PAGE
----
DHA is found primarily in fatty cold-water fish such as salmon, tuna, and sardines. Seaweed and algae are also good sources. (Just steer clear of fish like mackerel, shark, and swordfish, which are known to contain high levels of mercury, and keep consumption of tuna to about six ounces a week.)
Breast milk has also been shown to contain a concentration of DHA that ranges from 0.07 percent to 1 percent, so if you get enough of the fatty acid in your diet and you've been breastfeeding baby, he should be getting the right amount of DHA. If bottle-feeding, there are several baby formulas available that include an algae-derived form of the nutrient. If you're interested in adding a few DHA-enhanced foods to your child's diet, please consult your pediatrician beforehand.
types of baby food
commercial baby food
Most leading brands of baby food try to keep their products free from added sugar, starch, and sodium. Some brands even offer unprocessed organic baby food. Whether you opt to choose an organic diet or not, you'll find an extensive variety of fruits, juices, vegetables, and dinner combinations that will allow baby to develop a taste for many foods.
homemade baby food
Homemade food lets you decide the ingredients, variety, texture, and freshness of baby's meals. When preparing your own baby food, take extra care in chopping and mashing foods to the appropriate consistency. It's usually only after the first 9-12 months that a doctor will recommend introducing the baby to foods the rest of the family enjoys.
storing and heating Instructions
Store baby food in a cool, dry place, and serve at room temperature. If the food is in a jar, serve the food in a separate dish and refrigerate what you don't use immediately. Don't feed baby directly from the jar or packet as baby's saliva can put bacteria into any leftover food. Though baby food jars are typically microwave-safe, experts advise warming the food by placing it in a bowl of hot water or in a food warmer. Microwaving heats unevenly and causes hot spots that can scald baby's tender mouth.
Mealtime is a special time to bond with baby. It is also a time to expect the unexpected as your little one turns his cheek to a spoonful of peas or decides to finger feed himself! It is always a good idea to have mealtime accessories on hand. You'll learn there is no typical mealtime routine for babies who have just gotten their first taste of solid food.
Mealtimes can be a messy...that's why bibs were invented! Be sure to stock up on this must-have feeding essential. There's a great selection for every stage of baby's development:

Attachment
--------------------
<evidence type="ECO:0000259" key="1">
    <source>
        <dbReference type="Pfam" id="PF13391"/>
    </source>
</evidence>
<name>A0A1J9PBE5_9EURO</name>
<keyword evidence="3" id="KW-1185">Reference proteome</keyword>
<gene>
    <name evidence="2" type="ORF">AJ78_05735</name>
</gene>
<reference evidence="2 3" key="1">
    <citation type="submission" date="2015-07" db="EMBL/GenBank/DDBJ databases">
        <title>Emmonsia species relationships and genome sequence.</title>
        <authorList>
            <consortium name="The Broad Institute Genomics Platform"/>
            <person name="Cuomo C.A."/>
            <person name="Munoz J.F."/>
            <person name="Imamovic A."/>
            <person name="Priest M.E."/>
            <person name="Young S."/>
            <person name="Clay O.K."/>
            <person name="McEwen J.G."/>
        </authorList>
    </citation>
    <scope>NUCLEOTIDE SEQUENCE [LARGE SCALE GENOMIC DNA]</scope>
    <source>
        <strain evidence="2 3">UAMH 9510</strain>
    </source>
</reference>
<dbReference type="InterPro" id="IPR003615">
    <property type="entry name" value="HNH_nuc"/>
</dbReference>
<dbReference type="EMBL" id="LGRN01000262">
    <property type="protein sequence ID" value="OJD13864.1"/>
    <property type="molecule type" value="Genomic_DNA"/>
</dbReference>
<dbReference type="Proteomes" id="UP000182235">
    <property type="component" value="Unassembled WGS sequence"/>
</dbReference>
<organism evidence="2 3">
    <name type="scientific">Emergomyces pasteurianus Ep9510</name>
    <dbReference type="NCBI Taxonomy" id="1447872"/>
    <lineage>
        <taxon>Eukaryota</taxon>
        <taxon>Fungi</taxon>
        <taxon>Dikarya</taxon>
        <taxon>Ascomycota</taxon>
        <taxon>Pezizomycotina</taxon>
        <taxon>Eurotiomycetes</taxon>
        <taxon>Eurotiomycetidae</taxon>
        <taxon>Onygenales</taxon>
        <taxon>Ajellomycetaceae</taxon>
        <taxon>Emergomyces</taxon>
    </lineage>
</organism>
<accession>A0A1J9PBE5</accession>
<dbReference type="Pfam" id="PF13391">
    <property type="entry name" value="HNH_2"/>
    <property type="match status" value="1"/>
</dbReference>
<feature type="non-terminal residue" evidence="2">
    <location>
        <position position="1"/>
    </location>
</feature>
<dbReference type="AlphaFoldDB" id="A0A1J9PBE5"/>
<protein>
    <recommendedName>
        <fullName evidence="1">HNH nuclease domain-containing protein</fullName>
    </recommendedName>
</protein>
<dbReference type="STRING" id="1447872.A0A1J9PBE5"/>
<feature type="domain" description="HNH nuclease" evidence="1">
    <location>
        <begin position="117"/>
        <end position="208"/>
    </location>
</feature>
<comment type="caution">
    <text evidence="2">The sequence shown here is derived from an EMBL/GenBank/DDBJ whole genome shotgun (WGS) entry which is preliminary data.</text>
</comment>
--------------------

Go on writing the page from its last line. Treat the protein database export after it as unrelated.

drooler and feeder bibs
For babies from newborn to 1 year
Feature popular characters, great designs, and appealing colors
Soft and absorbent
Some have a waterproof backing
All are washer and dryer safe
Available in self-fastening, snap and tie-back styles
Ideal for toddlers
Feature popular characters, great designs, and appealing colors
Long enough to protect child's torso from spills and messes
Made from an absorbent terry cloth towel material or waterproof material (ensure bib is lead safe, and PVC, BPA, phthalate and vinyl free)
Wide neck opening for easy wear
Gutter pockets to collect liquid and food spills
other mealtime accessories
training cups allow your child to transition from drinking milk, juice or water from a bottle to a cup. These cups are designed to be spill-proof and have a handle or are contoured for a comfortable grip.
spill-proof cups feature a special design that allows liquid to flow through the opening only when your child takes a sip. Plus, they're great for travel!
feeding bowls may have suction-cup bases to prevent your child from overturning. Most come with plastic lids for storage and are microwave- and dishwasher-safe.
soft-bite spoons have long handles that allow better control and cushioned spoons that let baby bite down on without any discomfort. Some spoons even gauge the temperature of the food and change color if the food is too hot.
splash-mats are placed under baby's high chair or booster seat and prevent spills from getting on the carpet or floor. They're convenient and easy to clean.
Transitioning from breastfeeding or bottle-feeding to solid foods can be a breeze when you follow these simple guidelines. And remember: if you have any questions, just ask your pediatrician!